NEW YORK (MarketWatch) — With millions of Americans out of work, dollar stores have been on a tear in much of the country. Not so in most of Manhattan, where roughly a dozen dollar stores are scrambling to stay in business.
Some are going a bit more upscale. Others are delaying raising prices even as their costs increase.
At Jack’s 99 Cent Store on 32nd Street on a recent week day, alongside sugar, toys and cookies at 99 cents apiece were $1.99 six-piece sushi rolls; $1.99 organic and kosher cheddar cheese; $1.29 frozen tilapia fish fillet; $1.29 pepper ham; and $1.29 brie and feta cheese. The public-announcement system touted organic soy milk on the third floor.
Nationwide, dollar stores have been grabbing market share in a tough economy. The four largest publicly traded chains, led by Dollar General Corp.
and Family Dollar Stores Inc.
, had 20,600 stores at the end of 2010, up 9.3% from three years earlier, according to Barclays Capital analyst Meredith Adler.
New York City is a different story. Rents have climbed, making New York City in general — and Manhattan in particular — less hospitable terrain for dollar stores with their tight margins. The discount market is growing nicely in Manhattan, but it’s being dominated by retailers like T.J. Maxx
, Century 21 and Daffy’s, which attract much more well-to-do customers than dollar stores, said Faith Hope Consolo of Prudential Douglas Elliman.
She added the number of dollar stores in Manhattan hasn’t seen growth in years.
Family Dollar has 45 stores in New York City, but only one in Manhattan, in Washington Heights. Dollar Tree
has 20 in the city, but only one store in Manhattan, in Harlem. And Dollar General, the nation’s largest chain with about 9,500 stores, doesn’t have a single store in New York City.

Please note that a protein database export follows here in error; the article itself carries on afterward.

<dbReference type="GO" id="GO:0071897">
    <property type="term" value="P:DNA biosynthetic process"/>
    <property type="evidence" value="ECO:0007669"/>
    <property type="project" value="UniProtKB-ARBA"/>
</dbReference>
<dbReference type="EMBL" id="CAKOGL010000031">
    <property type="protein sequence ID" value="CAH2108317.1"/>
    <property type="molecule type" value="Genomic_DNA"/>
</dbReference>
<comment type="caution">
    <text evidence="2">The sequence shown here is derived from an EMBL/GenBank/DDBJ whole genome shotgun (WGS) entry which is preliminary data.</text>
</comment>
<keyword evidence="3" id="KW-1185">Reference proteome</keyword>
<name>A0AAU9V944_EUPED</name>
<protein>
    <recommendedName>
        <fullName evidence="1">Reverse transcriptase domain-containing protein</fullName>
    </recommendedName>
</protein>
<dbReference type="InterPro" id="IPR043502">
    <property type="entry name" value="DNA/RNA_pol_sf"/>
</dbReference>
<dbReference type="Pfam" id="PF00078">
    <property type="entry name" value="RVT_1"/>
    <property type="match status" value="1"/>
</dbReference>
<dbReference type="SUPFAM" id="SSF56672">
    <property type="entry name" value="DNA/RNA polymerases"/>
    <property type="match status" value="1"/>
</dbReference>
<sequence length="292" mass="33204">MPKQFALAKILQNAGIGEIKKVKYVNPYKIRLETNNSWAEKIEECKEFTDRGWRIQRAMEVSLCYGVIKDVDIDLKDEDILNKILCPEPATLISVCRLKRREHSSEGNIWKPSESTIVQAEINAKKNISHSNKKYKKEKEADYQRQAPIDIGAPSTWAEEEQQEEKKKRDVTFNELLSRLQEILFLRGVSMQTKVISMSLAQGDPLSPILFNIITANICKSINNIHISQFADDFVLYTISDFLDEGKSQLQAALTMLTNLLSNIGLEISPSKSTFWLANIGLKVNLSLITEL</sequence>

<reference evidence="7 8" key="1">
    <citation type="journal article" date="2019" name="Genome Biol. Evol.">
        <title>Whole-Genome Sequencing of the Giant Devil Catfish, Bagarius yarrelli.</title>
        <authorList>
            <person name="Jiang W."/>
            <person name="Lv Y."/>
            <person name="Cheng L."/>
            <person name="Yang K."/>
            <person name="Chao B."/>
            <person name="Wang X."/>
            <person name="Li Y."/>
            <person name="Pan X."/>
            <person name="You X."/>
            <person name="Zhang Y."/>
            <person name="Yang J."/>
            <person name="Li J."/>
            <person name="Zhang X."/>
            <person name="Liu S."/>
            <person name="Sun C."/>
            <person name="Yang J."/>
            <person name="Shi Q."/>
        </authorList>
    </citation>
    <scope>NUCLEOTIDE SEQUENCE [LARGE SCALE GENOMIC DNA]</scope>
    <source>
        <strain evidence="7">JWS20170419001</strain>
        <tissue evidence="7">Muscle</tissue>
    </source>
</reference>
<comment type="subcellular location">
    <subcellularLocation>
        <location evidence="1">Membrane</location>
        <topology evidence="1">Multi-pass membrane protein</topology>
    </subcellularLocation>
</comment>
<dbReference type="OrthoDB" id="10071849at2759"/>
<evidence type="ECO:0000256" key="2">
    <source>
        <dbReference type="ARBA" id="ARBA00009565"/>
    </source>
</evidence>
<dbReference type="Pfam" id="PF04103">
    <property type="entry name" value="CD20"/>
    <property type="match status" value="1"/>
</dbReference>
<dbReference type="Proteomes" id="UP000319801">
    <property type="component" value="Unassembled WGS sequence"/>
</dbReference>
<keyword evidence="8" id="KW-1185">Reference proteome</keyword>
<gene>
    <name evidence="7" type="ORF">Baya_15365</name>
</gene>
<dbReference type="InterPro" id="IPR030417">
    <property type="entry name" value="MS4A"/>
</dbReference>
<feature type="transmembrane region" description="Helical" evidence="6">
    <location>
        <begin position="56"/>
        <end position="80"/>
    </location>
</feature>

Instead, the biggest player in the borough is Jack’s. Sales at the firm’s three locations in Manhattan have been flat to slightly down, said Vice President of Operations Ira Steinberg. “People are no longer just spending freely,” he said. “They are being more conscious of what they buy. They don’t want to get caught short anymore.”
To maintain profit despite sluggish sales and increased rent and other costs, Jack’s two months ago began to lower other expenses, such as buying electricity from independent sellers instead of from Con Edison to cut costs, he said. “It’s hard trying to exist in Manhattan,” he said. “You just have to stay very aggressive in maintaining your sales base.”
About three short street blocks south of Rockefeller Center, where stores such Banana Republic
and Saks Inc.
lure well-heeled tourists, 99 Cent Dreams occupies a 10,000-square-foot first floor and basement space on 46th Street. Despite its name, it’s selling items like a $24.99 Black & Decker iron and a $21.99 George Foreman grilling machine. About seven or eight years ago, everything at the store was 99 cents, said 36-year-old store manager Bipin Patel.
Like Jack’s, sales at the store, opened about 12 years ago, have stayed flat even though its rent last year went up at least 10%, Patel said.
“We are trying to survive,” he said. “I’m not telling you we are surviving. In the afternoon you see tons of people, but everyone has only one or two items.”
To hold on to customers, the store said it has delayed on passing product- cost increase. For example, whereas its cost for a 20-ounce bottle of Coke and other soft drinks rose to 90 cents apiece from 67 cents two years ago, it waited until last year to raise its retail price to $1.19 from $1, Patel said. At a Duane Reade nearby, the same bottle sells for $1.99.
“Customers don’t like these (new) prices, but we don’t have any choice,” he said. “We depend on volume and sell at a low profit margin.”
To better reflect its merchandise changes, the store is in the process of changing its name to 5th Ave Dollar Discount, he said.
“There’s no 99-cent store anymore,” he said. “Nobody can survive that right now.”
View more information: https://www.marketwatch.com/story/dollar-stores-scramble-to-survive-in-manhattan-2011-06-18